SASW Celebrates World Social Work Day
On World Social Work Day, the Scottish Association of Social Work (SASW) is paying tribute to the invaluable contributions of social workers across Scotland but also urging MSPs to "grasp the opportunity to reform and shape a new future for social work."
Social workers do exceptional work in our communities everyday, making a positive difference to people's lives, protecting human rights, defending social justice and working to shape a better world for everyone. World Social Work Day is an opportunity to celebrate the achievements of social workers and reflect on our shared global values.
However, it is also a chance to recognise the challenges and pressures faced by the profession, many of which have been exasperated by the pandemic. A recent survey carried out by BASW found that 58% of Scottish social workers consider demands of administrative tasks as the biggest challenge to them. In addition, more than half of respondents from across the UK said their mental health had suffered from working during the pandemic and 72% explained they cannot complete their work within contracted hours.
With proposals for a National Care Service being introduced to the Scottish Parliament very shortly, MSPs from all parties have a unique opportunity to better protect, reform and strengthen the future of Scottish social work.
Currently, 31 MSPs have signed a motion in parliament committing to engaging with social workers to address the issues experienced by the profession and to make improvements. You can read the motion here.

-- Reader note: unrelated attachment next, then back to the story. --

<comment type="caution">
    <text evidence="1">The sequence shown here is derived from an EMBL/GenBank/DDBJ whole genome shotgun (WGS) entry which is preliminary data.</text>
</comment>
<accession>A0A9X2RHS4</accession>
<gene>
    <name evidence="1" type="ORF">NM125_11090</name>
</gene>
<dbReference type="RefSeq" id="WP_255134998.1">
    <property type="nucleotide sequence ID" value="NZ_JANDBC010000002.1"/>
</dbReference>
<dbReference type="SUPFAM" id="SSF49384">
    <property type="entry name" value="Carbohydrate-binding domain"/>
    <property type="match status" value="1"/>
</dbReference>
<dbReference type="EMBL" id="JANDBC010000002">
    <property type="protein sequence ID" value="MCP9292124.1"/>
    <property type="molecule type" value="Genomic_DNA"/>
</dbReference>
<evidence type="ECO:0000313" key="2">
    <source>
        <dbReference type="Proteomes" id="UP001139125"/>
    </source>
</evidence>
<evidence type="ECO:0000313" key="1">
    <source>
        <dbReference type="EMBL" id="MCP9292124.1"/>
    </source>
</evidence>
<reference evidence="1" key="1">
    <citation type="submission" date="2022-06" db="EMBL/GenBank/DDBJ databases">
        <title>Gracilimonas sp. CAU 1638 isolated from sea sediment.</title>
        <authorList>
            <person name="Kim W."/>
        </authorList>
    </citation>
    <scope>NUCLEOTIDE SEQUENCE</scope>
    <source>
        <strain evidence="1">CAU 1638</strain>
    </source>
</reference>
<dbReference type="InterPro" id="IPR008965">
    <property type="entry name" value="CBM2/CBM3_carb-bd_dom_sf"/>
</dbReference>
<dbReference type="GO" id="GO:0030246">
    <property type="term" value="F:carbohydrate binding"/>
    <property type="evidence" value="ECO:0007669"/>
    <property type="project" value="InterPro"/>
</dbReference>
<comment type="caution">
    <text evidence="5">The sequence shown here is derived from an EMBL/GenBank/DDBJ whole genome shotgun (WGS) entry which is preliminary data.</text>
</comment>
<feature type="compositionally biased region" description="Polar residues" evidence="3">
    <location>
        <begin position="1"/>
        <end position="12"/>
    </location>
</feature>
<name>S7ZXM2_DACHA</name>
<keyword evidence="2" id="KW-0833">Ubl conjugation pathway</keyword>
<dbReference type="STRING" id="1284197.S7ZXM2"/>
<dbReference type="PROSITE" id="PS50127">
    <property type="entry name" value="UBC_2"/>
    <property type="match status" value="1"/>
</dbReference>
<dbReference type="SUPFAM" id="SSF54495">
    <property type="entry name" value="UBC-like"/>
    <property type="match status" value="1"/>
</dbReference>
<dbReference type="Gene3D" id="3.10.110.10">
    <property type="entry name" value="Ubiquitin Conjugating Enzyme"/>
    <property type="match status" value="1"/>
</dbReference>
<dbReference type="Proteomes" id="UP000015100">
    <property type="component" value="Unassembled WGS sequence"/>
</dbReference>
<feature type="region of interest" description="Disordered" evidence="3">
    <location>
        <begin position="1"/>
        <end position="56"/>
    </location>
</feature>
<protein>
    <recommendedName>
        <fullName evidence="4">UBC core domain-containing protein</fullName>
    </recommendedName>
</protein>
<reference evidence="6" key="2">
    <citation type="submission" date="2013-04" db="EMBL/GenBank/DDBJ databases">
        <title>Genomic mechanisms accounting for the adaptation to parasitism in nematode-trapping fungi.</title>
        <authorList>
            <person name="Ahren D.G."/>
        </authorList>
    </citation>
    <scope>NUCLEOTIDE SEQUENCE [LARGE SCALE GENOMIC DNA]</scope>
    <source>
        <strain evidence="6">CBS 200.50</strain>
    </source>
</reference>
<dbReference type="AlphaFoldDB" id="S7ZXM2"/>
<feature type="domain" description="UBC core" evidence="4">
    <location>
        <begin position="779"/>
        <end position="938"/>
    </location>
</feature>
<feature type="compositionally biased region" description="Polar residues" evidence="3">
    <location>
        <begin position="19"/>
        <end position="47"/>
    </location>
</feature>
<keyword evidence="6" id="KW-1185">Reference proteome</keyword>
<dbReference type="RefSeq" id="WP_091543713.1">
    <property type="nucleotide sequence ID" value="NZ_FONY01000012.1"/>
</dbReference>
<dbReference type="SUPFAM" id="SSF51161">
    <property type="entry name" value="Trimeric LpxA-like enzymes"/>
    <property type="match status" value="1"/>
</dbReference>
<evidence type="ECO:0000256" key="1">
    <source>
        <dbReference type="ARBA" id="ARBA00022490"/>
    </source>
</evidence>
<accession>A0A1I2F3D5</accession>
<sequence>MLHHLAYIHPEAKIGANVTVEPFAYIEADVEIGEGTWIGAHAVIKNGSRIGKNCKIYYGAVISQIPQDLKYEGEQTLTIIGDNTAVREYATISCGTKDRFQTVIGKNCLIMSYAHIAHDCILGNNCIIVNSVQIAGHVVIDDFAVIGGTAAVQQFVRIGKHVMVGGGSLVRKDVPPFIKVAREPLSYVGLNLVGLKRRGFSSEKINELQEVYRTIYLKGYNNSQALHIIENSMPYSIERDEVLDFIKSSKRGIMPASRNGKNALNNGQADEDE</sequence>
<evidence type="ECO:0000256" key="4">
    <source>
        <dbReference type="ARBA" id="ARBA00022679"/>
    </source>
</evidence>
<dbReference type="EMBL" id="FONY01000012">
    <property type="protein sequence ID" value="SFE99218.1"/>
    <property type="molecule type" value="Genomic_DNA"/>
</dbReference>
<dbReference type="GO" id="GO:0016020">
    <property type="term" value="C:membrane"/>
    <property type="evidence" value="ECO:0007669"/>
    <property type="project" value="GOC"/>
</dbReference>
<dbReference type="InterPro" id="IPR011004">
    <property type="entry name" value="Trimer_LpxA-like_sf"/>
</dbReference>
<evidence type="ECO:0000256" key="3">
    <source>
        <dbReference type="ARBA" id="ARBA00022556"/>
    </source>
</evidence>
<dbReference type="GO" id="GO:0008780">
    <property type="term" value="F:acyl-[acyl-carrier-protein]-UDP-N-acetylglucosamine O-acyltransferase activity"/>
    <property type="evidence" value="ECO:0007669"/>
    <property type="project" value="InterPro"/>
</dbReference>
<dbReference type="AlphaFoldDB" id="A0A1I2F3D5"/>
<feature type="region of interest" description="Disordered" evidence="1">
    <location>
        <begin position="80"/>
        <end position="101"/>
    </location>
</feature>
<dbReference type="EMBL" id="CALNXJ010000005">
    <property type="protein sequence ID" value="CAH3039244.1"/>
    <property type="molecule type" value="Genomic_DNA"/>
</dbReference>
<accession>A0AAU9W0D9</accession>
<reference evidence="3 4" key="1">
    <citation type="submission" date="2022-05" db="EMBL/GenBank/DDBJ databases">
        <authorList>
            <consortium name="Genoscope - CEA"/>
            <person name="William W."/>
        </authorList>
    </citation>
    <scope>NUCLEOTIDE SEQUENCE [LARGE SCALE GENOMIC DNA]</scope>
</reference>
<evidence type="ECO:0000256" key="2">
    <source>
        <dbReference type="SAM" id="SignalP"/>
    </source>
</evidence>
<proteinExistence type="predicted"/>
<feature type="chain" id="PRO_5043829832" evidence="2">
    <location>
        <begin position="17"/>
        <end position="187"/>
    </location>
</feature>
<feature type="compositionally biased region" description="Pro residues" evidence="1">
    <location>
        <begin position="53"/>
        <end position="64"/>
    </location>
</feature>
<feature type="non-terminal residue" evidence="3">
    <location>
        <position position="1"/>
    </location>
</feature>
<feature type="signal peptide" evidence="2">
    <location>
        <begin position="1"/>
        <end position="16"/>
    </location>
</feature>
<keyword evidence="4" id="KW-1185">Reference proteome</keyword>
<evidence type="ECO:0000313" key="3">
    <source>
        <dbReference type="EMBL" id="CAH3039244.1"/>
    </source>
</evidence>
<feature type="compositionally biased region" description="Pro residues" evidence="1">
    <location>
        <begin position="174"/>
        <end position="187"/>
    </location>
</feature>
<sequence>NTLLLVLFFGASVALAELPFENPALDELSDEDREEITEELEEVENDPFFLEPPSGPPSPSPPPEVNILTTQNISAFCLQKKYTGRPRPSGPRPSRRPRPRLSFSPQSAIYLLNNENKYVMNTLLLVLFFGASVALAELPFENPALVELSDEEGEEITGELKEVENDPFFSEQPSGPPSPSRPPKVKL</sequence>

As we mark World Social Work Day 2022, we want decision makers to not only consider the importance of our profession, but to actively work to create a better future for social work.
SASW National Director, Alison Bavidge, commented:
“World Social Work Day is an opportunity for social workers across the globe to connect, reflect on our shared values and celebrate our achievements.
“However, we cannot overlook the pressing need to strengthen the profession. Many social workers are telling us that they’re feeling overwhelmed and are struggling to cope, with several long-standing problems around caseloads and working conditions now exasperated by the pandemic.
“We need a system that is based on early intervention and prevention that supports people when they need it and allows social workers time and space to build relationships and trust with individuals, families and communities. There has never been a more critical time for this change to happen.”
SASW is running online events next week as part of our World Social Work Day celebrations. The events are free to attend and open to both social workers and anyone who wants to learn more about the profession. Find our more here.